Espionage and Sedition Acts Summary

  • Last updated on November 10, 2022

The challenges to Americans’ civil liberties and to political reform represented by the Espionage Act of 1917 and the Sedition Act of 1918 redefined the Progressive movement.

Summary of Event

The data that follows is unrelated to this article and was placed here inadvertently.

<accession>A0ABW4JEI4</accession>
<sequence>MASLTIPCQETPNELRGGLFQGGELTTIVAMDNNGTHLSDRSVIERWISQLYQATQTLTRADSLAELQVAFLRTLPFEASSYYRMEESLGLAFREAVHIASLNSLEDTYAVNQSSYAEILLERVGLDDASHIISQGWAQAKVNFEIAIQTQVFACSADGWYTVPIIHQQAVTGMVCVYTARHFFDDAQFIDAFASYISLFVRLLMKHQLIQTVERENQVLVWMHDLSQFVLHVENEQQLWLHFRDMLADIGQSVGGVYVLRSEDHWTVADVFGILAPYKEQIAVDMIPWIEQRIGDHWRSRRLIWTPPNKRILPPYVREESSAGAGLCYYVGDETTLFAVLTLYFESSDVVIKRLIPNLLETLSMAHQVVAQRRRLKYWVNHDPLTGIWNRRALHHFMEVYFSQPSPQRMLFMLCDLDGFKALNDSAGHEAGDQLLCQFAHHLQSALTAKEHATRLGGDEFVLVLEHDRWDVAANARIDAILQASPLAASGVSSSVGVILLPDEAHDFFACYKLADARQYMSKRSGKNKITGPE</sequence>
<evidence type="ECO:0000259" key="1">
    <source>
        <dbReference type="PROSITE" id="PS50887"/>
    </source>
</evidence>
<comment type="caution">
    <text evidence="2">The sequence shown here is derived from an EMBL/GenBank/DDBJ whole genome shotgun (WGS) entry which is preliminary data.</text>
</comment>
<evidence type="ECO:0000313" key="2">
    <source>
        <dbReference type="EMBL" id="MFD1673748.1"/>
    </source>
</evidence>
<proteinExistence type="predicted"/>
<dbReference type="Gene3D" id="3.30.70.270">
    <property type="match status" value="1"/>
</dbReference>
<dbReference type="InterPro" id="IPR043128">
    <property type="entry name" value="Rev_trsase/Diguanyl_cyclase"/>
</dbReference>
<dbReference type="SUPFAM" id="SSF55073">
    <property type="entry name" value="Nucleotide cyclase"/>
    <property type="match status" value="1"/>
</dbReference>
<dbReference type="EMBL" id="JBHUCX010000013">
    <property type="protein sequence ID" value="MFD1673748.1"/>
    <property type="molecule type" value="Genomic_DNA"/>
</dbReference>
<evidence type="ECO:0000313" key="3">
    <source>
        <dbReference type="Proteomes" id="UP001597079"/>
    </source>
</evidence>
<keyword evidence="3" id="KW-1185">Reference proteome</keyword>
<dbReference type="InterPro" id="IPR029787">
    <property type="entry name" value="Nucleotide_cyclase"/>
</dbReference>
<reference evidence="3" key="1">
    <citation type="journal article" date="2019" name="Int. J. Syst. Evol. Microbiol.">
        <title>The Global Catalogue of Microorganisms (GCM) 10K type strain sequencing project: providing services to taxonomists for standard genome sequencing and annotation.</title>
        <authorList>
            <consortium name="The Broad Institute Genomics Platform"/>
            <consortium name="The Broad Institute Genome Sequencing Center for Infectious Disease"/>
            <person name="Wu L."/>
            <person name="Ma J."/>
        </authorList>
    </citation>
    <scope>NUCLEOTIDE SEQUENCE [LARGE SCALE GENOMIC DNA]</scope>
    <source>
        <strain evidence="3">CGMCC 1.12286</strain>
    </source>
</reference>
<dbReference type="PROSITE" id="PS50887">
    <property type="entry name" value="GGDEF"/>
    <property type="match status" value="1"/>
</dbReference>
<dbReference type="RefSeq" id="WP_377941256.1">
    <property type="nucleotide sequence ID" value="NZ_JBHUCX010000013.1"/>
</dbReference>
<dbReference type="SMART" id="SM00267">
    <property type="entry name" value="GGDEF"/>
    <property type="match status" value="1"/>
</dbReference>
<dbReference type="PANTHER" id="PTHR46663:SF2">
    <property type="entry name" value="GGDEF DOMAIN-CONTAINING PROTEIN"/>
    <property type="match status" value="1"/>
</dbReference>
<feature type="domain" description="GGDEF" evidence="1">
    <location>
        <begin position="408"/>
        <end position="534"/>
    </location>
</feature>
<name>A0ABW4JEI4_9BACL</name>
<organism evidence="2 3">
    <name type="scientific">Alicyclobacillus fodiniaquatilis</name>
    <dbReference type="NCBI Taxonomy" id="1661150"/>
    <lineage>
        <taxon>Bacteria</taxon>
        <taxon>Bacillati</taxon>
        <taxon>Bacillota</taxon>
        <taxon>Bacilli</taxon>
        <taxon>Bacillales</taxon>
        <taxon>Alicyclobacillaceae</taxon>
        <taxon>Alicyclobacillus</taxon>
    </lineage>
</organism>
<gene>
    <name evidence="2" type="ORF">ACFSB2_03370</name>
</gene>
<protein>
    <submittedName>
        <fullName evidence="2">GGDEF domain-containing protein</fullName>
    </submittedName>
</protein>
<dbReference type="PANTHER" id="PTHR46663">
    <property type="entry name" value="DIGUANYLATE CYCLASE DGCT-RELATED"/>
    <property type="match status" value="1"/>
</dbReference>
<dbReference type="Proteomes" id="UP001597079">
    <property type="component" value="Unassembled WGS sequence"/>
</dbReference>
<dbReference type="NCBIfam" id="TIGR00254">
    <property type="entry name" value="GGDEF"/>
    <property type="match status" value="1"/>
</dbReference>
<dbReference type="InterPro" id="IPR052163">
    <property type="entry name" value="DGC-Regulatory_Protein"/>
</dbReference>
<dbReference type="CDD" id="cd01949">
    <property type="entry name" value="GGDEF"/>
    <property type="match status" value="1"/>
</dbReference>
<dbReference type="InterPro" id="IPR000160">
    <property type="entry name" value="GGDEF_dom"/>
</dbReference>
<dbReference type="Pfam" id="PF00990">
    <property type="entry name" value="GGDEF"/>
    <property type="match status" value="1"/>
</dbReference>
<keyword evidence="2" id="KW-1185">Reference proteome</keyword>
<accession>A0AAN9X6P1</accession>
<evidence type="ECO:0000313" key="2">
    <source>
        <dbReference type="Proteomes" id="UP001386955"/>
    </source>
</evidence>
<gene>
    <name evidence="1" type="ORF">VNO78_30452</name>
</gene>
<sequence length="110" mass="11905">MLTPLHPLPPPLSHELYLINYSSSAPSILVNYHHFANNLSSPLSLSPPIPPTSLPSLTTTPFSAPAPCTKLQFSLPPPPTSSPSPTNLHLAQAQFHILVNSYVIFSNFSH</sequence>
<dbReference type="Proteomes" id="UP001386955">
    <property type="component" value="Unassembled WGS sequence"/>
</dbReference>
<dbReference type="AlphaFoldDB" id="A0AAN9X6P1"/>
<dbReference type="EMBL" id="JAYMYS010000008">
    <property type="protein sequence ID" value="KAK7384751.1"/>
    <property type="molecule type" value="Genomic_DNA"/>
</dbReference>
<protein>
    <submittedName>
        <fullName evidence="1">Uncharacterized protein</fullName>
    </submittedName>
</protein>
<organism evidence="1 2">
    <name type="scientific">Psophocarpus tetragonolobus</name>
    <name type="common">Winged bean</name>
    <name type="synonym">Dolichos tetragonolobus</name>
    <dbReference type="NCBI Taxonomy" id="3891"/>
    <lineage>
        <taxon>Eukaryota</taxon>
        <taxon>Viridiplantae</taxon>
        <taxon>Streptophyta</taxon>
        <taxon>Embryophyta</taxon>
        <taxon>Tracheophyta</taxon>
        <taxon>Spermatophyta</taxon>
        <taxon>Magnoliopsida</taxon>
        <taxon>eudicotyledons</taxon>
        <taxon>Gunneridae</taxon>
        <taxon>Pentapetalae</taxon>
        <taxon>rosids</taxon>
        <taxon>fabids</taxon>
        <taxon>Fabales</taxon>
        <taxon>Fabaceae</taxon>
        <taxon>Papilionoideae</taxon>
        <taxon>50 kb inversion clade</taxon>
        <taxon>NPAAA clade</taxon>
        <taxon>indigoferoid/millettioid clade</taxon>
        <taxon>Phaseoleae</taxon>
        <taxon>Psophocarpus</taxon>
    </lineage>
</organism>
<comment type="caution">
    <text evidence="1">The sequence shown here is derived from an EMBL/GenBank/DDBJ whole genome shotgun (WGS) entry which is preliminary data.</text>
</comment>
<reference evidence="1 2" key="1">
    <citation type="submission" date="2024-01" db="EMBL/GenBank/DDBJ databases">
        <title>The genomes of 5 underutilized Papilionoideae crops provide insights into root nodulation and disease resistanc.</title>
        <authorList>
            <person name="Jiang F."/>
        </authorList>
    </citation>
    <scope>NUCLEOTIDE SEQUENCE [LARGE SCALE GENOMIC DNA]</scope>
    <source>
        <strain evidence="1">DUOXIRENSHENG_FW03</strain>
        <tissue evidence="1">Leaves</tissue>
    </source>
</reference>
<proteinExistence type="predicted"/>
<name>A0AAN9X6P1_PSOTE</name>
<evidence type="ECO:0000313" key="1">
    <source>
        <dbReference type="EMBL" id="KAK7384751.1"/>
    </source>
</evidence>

Enacted by the Congress of the United States on June 15, 1917, the Espionage Act made it illegal for a person to obstruct willfully the recruiting or enlistment of individuals into the armed forces of the United States. The 1918 amendments to this act, known collectively as the Sedition Act, carried the original law even further by making it a crime to voice any criticism about the U.S. government or government policy with regard to World War I. Espionage Act (1917) Sedition Act (1918) World War I (1914-1918)[World War 01];U.S. involvement [kw]Espionage and Sedition Acts (June 15, 1917, and May 16, 1918) [kw]Sedition Acts, Espionage and (June 15, 1917, and May 16, 1918) [kw]Acts, Espionage and Sedition (June 15, 1917, and May 16, 1918) Espionage Act (1917) Sedition Act (1918) World War I (1914-1918)[World War 01];U.S. involvement [g]United States;June 15, 1917, and May 16, 1918: Espionage and Sedition Acts[04300] [c]Civil rights and liberties;June 15, 1917, and May 16, 1918: Espionage and Sedition Acts[04300] [c]Government and politics;June 15, 1917, and May 16, 1918: Espionage and Sedition Acts[04300] [c]Laws, acts, and legal history;June 15, 1917, and May 16, 1918: Espionage and Sedition Acts[04300] Addams, Jane Burleson, Albert Sidney Creel, George Debs, Eugene V. Hand, Learned Stokes, Rose Pastor Wilson, Woodrow [p]Wilson, Woodrow;Espionage and Sedition Acts